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TOKYO (Reuters) - Japan's economic recovery suffered a blow at the end of last year and the current account deficit ballooned to a record in January, raising fears of a stumble in the world's third-largest economy as activity wilts ahead of a sales tax increase in April.
In the fourth quarter of last year, Japan's economy grew at an annual rate of just 0.7 percent, revised figures show, slower than the initial estimate of 1.0 percent on weaker business investment and consumption. The slowdown from a revised 0.9 percent pace in the previous three months bolsters expectations that the Bank of Japan may ease monetary policy further in coming months to safeguard a fragile recovery.
In a further negative sign for the export-reliant economy, the current account deficit widened to a record 1.589 trillion yen ($15.38 billion), easily exceeding a median estimate for a 1.4 trillion yen deficit as shipments failed to substantially pick up despite a weaker yen.
The disappointing data join a recent run of soft indicators that have raised doubts about Prime Minister Shinzo Abe's strategy to spark sustainable growth through massive monetary and fiscal stimulus, as well as structural reforms.
"Abenomics" helped the economy grow above an annual clip of 4 percent in the first half of last year - the best among advanced economies - but growth slowed to below 1 percent in the second half as exports, capital spending and private consumption lagged.
Monday's data come as the BOJ kicked off a two-day policy review and amid growing expectations the central bank will further ease policy as early as next month to steer the economy through some speed bumps.
While the BOJ is expected to stand pat on Tuesday, analysts say policy makers will be concerned about the soft exports ahead of a planned increase in the sales tax to 8 percent from the current 5 percent on April 1.
"The fact that growth slowed sharply marks a failure of Abenomics that depends on the weak yen and the BOJ easing. But (the policies) have neither raised Japan's growth trend nor improved its current account," said Hiromichi Shirakawa, chief economist at Credit Suisse in Tokyo.
"The BOJ may have no choice but to ease policy further by increasing risk asset purchases as early as in April, depending on market moves. It could justify such a move by reasoning that this fiscal year's GDP is likely to undershoot its projection."
Economists polled by Reuters last month expected the BOJ to ease policy further by this summer to shore up the economy as the effects from Abenomics begin to fade.
The central bank launched a massive burst of stimulus in April 2013 to defeat 15 years of chronic deflation and jump-start a long-stagnant economy, pledging to increase base money at an annual pace of 60-70 trillion yen ($590-$690 billion).
The economy is expected to perk up this current quarter as consumers frontload purchases before the tax hike, but some analysts worry that underlying growth is not robust and that more steps to bolster activity may be necessary.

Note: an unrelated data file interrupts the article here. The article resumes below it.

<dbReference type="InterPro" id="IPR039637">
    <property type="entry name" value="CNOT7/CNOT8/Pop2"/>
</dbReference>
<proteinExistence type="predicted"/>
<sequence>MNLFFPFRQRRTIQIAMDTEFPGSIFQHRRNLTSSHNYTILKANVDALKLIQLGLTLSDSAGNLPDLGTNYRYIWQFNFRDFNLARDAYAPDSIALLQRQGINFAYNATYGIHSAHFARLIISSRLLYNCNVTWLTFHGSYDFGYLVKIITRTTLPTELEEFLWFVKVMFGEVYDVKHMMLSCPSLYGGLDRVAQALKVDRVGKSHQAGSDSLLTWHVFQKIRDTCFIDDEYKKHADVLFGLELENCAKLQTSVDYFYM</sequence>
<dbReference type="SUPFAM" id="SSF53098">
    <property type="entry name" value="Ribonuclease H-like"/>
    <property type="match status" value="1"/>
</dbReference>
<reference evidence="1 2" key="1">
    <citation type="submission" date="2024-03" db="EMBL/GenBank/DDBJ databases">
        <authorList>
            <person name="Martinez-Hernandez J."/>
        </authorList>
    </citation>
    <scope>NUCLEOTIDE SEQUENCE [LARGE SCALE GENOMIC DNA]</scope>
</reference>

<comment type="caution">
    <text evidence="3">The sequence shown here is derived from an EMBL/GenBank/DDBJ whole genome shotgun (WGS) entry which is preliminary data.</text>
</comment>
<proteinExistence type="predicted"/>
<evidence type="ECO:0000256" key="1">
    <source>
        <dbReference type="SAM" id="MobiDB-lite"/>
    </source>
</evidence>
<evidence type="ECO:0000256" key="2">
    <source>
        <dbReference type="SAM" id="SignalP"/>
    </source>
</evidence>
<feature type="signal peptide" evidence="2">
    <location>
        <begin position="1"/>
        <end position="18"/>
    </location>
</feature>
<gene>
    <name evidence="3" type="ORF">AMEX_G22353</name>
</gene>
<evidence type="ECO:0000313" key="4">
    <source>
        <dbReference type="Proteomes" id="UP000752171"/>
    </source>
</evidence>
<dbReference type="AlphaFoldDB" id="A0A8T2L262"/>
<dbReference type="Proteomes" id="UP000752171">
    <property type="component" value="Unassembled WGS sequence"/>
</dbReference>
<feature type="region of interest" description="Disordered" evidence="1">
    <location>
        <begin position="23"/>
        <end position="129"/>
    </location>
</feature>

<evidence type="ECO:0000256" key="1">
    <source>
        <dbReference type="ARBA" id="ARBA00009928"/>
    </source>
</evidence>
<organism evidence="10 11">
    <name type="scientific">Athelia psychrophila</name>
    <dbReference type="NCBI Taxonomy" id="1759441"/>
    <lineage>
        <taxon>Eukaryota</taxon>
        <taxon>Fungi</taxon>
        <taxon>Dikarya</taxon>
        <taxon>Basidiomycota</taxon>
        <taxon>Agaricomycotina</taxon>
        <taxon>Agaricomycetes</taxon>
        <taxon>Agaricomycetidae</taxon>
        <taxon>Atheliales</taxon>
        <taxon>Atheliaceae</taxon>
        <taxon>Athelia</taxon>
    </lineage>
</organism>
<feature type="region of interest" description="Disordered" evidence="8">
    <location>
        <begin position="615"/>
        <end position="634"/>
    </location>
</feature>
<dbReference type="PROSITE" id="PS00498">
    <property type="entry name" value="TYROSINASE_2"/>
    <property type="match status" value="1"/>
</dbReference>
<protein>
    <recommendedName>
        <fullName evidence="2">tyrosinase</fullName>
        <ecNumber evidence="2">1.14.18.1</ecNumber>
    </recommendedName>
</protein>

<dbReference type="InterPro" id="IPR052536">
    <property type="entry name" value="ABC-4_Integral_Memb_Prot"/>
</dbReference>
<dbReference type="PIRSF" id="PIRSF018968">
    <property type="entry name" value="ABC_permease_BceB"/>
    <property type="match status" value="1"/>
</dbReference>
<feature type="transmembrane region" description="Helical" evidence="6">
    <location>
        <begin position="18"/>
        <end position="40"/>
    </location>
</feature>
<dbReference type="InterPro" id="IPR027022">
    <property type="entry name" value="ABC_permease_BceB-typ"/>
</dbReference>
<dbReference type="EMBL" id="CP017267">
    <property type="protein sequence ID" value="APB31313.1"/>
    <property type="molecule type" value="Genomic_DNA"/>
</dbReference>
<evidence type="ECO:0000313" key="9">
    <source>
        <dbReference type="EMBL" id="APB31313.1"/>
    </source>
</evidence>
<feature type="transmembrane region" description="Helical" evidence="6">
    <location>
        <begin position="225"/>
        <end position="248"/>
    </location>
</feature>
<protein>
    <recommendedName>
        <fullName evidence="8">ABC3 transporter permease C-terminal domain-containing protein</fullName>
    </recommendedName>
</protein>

"There are signs that the underlying trend for private consumption is not that strong. There are still a lot of doubts about the economy after the tax increase," said Norio Miyagawa, senior economist at Mizuho Securities Research & Consulting Co.
The current account data showed exports rose 16.7 percent in January from a year earlier, much slower than a 30.3 percent annual increase in imports.
More worryingly, and giving credence to the argument that a weak yen alone is not a panacea for Japanese exports, shipments volume fell 0.2 percent in the year to January, according to the finance ministry's trade data.
GDP grew 0.2 percent in the October-December period before annualizing the rate, down from a preliminary 0.3 percent, the Cabinet Office data showed.
Capital spending rose 0.8 percent, less than the initial reading of 1.3 percent. Private consumption rose 0.4 percent, slower than the preliminary 0.5 percent.
BOJ officials have said they expect a recovery in exports to offset some of the volatility caused by the sales tax hike, but chronic trade deficits cast doubt on this scenario.
Both the government and the BOJ have put on a brave face in recent months, indicating that they are prepared to look past temporary speed bumps. While the BOJ sees consumer prices on track to meet its 2 percent inflation goal, analysts doubt it can be hit by around early 2015 as expected by the bank, given lackluster demand and that effects of a weak yen taper off later this year.
Also clouding Japan's outlook are concerns about the seizure by Russian forces of the Crimea region of Ukraine and sluggish exports to Asian countries.
For now, analysts see growth accelerating this quarter as consumers rush to buy before the planned sales tax hike. That scenario looked likely to play out as Japan's industrial output and consumer spending rose sharply in January, according to recent data.
Most economists expect gross domestic product to shrink rapidly in the second quarter as consumer spending falls and then rebound in the third quarter.
Editing by Shri Navaratnam